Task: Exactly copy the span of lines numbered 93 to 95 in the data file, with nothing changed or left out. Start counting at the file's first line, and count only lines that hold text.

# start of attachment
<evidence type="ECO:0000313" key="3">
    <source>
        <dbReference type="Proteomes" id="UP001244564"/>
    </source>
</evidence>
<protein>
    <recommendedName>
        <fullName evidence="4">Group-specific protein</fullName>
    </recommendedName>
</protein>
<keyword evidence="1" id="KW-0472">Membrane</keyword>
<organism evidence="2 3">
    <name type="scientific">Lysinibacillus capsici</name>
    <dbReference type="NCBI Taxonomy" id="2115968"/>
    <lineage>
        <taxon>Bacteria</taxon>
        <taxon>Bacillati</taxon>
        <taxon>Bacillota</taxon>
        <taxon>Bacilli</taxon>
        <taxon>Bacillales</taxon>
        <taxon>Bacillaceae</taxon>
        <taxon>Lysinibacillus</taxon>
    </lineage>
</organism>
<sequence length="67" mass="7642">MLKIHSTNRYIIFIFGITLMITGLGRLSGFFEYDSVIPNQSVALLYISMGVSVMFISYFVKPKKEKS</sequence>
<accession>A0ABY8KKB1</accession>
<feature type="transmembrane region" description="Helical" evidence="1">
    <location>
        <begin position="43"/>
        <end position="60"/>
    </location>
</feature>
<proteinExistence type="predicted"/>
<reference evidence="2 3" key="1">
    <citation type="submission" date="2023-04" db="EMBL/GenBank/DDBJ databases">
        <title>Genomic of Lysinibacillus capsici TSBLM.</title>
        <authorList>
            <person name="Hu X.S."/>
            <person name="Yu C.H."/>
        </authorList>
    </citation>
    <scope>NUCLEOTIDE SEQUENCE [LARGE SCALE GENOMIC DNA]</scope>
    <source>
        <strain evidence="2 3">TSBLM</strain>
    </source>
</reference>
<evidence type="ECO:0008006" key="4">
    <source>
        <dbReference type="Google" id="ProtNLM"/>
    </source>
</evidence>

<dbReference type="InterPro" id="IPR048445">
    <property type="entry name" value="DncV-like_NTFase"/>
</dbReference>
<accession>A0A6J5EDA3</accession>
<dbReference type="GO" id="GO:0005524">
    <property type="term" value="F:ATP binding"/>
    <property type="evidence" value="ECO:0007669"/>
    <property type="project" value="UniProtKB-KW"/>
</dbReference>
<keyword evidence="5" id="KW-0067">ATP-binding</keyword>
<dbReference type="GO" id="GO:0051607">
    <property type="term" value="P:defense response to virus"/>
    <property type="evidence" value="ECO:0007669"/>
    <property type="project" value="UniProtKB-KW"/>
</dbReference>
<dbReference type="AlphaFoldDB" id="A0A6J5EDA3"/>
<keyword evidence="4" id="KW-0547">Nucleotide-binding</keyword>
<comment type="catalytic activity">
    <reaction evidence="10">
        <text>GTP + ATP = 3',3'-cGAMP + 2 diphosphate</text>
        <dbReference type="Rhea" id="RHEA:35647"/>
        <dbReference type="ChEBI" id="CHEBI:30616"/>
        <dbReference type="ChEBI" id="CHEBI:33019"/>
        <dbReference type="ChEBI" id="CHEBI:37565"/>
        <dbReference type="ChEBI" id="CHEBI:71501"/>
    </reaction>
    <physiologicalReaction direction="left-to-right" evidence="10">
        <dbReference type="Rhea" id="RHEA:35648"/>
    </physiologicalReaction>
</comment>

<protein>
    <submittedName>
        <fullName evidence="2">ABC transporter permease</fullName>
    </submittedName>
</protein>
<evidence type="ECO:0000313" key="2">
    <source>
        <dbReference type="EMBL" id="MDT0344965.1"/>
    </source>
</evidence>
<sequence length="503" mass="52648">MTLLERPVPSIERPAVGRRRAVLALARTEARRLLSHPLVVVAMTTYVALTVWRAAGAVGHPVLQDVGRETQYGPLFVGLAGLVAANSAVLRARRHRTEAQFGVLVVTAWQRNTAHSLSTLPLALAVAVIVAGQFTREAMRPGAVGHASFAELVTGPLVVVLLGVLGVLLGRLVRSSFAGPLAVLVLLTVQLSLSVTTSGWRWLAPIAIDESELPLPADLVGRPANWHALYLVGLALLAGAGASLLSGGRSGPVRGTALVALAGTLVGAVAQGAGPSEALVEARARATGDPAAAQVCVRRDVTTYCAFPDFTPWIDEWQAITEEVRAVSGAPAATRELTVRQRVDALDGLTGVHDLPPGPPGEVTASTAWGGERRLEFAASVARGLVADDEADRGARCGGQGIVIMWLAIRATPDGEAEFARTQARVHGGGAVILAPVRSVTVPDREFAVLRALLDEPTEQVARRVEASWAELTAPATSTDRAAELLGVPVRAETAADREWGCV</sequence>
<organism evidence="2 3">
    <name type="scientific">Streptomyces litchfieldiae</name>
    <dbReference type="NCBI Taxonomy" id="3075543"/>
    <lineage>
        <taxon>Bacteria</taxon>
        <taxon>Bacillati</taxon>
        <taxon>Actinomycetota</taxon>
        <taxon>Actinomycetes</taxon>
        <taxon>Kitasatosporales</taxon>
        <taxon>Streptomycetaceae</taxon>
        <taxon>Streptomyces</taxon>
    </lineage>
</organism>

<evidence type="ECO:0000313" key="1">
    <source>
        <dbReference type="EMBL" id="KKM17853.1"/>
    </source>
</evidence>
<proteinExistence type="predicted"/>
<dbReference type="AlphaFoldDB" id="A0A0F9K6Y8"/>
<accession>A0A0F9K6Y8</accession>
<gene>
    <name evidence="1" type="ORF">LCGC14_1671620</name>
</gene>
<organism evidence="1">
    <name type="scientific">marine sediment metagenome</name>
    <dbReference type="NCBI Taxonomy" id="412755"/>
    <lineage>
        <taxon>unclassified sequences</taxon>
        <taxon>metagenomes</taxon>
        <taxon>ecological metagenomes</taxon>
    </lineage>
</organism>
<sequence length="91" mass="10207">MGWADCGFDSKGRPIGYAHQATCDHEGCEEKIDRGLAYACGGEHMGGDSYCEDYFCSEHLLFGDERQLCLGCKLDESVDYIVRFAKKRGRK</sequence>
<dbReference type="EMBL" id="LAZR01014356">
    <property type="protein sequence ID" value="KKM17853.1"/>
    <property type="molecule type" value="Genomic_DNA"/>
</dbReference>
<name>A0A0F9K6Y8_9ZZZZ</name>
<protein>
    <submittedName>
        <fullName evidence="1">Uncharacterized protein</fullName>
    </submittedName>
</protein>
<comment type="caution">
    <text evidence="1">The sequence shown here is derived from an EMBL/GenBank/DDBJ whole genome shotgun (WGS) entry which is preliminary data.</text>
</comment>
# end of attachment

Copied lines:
<organism evidence="2 3">
    <name type="scientific">Streptomyces litchfieldiae</name>
    <dbReference type="NCBI Taxonomy" id="3075543"/>